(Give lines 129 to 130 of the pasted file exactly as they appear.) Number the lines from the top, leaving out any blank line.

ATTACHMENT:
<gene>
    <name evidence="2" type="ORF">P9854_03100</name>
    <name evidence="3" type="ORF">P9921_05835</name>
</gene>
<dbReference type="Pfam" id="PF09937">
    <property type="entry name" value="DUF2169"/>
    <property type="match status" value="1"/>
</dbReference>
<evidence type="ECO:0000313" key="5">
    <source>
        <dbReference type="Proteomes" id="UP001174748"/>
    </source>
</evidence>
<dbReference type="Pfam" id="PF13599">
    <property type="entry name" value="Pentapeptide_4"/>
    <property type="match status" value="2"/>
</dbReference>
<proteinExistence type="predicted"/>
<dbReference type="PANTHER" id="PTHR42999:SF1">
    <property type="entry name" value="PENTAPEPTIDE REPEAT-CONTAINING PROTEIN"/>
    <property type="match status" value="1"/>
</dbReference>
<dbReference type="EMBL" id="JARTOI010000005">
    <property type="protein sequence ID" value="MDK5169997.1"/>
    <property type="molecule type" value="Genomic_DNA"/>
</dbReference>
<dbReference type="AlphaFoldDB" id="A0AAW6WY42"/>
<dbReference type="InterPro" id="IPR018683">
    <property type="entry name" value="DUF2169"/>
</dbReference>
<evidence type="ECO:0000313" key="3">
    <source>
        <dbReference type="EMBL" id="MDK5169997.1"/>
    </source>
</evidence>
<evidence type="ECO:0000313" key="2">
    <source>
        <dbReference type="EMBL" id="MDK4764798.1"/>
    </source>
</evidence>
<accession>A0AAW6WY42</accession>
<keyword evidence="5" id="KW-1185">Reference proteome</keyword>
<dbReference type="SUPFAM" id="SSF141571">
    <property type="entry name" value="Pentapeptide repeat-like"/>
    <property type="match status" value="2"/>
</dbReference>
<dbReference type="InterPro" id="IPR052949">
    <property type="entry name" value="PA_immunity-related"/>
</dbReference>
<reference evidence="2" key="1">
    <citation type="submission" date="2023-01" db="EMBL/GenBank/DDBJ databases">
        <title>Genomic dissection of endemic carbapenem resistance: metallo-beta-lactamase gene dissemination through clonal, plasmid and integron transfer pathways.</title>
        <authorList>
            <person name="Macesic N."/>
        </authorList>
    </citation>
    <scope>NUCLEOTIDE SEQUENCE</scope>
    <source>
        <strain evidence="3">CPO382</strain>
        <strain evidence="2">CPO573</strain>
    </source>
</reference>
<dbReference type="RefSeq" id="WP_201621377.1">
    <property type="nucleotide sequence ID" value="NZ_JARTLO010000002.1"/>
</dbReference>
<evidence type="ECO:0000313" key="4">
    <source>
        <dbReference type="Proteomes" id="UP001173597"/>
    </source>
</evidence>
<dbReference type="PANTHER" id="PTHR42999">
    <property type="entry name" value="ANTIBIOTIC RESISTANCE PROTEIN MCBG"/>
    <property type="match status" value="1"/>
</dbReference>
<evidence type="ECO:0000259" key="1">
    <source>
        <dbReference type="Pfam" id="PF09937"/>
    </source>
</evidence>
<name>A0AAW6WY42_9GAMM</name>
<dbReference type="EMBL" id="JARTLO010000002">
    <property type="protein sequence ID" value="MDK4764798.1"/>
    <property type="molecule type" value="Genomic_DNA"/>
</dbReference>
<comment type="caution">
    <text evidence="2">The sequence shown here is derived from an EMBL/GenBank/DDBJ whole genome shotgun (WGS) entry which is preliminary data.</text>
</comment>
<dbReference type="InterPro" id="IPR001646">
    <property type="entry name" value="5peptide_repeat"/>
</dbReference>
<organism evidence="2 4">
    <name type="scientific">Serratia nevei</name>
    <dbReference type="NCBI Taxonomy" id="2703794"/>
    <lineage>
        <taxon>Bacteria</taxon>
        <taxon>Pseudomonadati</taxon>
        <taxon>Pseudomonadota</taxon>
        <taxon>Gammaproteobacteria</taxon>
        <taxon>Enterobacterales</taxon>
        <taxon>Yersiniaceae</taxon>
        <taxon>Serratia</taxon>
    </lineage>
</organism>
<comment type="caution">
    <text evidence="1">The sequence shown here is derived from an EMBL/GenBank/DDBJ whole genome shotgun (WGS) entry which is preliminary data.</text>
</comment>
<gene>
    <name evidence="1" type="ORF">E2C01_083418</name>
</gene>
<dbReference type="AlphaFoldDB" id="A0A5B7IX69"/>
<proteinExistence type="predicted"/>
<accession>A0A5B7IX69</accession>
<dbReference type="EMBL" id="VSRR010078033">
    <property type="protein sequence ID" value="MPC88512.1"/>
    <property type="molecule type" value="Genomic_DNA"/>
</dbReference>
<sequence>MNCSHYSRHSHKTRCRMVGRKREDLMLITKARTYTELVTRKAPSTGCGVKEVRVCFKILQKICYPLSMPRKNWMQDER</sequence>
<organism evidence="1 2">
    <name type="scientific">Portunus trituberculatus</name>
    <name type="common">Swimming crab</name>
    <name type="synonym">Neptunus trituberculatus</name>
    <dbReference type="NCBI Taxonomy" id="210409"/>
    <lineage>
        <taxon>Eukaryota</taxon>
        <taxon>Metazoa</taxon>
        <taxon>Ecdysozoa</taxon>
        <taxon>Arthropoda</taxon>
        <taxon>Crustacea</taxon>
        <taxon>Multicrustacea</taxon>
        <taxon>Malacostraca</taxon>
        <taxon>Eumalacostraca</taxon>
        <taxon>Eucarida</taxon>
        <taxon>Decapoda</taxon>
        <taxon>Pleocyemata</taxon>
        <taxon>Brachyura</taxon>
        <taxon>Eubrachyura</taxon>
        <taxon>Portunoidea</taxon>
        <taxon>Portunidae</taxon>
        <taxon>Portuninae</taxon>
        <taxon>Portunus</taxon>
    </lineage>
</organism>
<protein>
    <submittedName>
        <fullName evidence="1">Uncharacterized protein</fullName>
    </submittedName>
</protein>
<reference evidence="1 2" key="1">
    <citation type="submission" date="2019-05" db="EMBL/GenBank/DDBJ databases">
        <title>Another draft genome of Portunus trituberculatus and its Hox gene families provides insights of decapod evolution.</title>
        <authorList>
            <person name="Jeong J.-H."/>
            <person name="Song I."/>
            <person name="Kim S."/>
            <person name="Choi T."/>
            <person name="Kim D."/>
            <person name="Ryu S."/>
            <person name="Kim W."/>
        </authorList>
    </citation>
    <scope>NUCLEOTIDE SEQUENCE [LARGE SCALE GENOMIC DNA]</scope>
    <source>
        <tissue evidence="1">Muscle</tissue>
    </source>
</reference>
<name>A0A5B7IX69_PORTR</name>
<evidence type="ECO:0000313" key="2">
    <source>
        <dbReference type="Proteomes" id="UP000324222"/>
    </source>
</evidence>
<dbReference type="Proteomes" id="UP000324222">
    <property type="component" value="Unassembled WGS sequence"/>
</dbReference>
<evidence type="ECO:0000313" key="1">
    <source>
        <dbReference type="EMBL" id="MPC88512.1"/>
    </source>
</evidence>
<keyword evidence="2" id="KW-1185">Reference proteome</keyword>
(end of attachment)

        <taxon>Multicrustacea</taxon>
        <taxon>Malacostraca</taxon>